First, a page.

Jonathan Denis-Jacob is one of current CIDA IYIP interns based in Colima. His work focuses on Community and Urban Planning.
The city of Colima, Mexico is now geared up for a new Official Plan. The Colima Institute of Planning (Instituto de Planeación para el Municipio de Colima or IPCo in Spanish) is leading the elaboration of the new Official plan, expected to be completed by the end of 2011. As a 2011 Sustainable Cities International intern, I’m thrilled to be the one responsible for carrying it forward.
The revision of the Official Plan has been a major issue in Colima over the past few years as the last one was published in 1981. Under Mexican planning law, municipalities are not clearly required to update their planning instrument on a pre-defined basis. Rather, the decision is up to local elected officials and stakeholders. This is what occurred in Colima; in his first year in office, the Mayor called for the revision of the planning instrument to collect important information about the main actions to be taken throughout the Municipality. Supported by local stakeholders, the decision was rapidly adopted.
One of the main priorities of the new Official Plan is to revisit the relationship between the urban and rural areas of the Municipality. Traditionally, the rural area has tended to be left behind by local authorities which tended to favour interventions in the urbanized area. Yet, Colima is both genuinely urban and rural in nature. Over 95% of the Municipality’s 150 000 residents live in the urban area which occupies no more than 5% of its vast territory (over 668.2 square km). The majority of the land within the municipal boundaries is therefore rural and not currently covered by a proper planning instrument.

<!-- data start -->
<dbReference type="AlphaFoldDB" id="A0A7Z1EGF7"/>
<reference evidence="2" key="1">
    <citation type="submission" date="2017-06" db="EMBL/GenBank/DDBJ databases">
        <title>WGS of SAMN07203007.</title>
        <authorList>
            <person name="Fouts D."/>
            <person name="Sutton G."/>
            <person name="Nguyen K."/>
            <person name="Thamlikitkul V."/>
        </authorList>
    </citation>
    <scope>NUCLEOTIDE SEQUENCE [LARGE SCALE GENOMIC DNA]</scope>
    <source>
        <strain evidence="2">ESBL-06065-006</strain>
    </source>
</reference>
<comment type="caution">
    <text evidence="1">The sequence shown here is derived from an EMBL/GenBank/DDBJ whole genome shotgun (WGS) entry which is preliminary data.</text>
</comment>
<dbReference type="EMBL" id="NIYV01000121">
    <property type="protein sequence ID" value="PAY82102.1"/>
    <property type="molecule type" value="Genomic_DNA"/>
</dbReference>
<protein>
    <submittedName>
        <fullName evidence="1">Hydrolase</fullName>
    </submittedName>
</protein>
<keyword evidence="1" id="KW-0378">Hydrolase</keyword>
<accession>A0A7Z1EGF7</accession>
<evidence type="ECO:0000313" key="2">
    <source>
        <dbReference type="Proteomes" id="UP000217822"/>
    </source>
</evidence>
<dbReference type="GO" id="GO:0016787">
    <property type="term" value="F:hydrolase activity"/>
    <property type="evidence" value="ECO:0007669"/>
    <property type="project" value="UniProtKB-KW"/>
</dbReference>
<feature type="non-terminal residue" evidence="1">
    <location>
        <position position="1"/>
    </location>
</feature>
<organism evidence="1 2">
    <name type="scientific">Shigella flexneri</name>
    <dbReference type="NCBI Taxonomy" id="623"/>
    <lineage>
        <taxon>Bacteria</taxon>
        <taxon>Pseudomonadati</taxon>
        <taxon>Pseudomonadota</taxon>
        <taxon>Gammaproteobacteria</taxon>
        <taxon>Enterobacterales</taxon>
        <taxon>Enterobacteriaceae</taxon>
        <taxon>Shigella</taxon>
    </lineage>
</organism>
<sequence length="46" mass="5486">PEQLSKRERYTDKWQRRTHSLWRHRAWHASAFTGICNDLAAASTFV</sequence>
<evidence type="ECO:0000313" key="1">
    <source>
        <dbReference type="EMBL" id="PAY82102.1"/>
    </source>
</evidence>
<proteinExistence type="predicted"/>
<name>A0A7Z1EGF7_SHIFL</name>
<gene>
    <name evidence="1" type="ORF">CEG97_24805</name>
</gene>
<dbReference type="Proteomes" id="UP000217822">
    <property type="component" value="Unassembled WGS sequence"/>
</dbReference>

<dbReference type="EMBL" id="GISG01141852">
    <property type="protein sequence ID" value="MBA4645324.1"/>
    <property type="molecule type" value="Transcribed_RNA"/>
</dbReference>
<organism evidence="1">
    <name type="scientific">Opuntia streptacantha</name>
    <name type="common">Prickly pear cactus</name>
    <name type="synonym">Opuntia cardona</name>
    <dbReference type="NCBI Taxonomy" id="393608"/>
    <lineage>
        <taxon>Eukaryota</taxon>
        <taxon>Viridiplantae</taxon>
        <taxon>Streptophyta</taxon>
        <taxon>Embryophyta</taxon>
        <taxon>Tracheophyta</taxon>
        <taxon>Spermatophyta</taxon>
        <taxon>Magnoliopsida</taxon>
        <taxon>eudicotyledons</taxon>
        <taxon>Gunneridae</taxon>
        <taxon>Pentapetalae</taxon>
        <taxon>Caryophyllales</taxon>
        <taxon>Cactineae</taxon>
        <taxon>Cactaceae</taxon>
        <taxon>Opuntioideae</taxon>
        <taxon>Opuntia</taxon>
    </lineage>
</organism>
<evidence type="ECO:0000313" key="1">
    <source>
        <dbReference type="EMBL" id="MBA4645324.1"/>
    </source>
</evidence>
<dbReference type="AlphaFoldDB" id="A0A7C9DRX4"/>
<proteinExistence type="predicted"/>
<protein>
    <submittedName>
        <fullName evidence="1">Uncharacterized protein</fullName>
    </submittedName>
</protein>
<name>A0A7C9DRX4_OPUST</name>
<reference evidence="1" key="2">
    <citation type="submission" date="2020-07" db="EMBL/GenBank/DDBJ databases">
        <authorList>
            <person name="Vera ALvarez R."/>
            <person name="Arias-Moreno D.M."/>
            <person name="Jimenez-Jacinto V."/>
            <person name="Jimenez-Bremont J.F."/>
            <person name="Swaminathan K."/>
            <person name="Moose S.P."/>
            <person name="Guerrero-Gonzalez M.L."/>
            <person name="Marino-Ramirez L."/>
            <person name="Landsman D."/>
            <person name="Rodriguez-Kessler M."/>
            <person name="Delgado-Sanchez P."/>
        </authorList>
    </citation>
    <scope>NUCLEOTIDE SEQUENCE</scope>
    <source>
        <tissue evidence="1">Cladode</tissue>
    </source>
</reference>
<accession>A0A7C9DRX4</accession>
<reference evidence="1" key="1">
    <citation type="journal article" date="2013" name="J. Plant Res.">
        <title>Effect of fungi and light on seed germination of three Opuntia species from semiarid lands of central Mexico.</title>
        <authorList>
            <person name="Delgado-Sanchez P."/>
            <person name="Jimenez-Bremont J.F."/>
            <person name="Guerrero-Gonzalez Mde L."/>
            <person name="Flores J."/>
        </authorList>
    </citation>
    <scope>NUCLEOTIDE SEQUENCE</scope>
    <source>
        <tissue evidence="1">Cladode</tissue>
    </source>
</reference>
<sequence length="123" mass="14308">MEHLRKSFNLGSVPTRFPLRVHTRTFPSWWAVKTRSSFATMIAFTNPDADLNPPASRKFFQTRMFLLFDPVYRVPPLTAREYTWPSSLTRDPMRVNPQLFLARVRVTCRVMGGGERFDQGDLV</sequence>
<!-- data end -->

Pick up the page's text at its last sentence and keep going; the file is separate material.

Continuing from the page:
Consequently, in addition to Municipality-wide studies and analyses, the plan will include a secondary plan for five rural communities with the largest populations (those between 350 to 1600 people). The rationale behind these plans is to develop a comprehensive “urban” planning strategy, encompassing a strong community participation component, for each community. The planning strategy will ultimately be formalized as a local planning instrument.
It is the first time that an urban planning process takes place in rural communities of Colima. Traditionally, the emphasis has been placed merely on rural development. This time around, our goal is to use an urban planning approach to achieve the consolidation of these rural population nodes. In fact, several of these rural communities already act as a central place for a vast rural hinterland.
The two first steps of the participatory planning process has now been completed (Diagnostic and Visioning) at the end of March. We also held a series of workshops specifically aimed at the youth in each community. A third and last round of participatory workshops will be held in May to present the master plan and develop an implementation strategy.
The participatory workshops have been instrumental in clearly identifying the priorities and to develop a vision for the future. Although some basic needs are still to be fulfilled to consolidate the communities, particularly access to clean water, housing improvement, formal land ownership and sewage, very interesting urban projects have also emerged. New public spaces, community centers and improved public realm are some of the promising projects identified.
The goal of a stronger urban-rural integration within the Municipality of Colima remains ambitious and will not materialize overnight. However, this process is a promising first step for the assertion of rural communities in the spatial and economic landscape of the Municipality.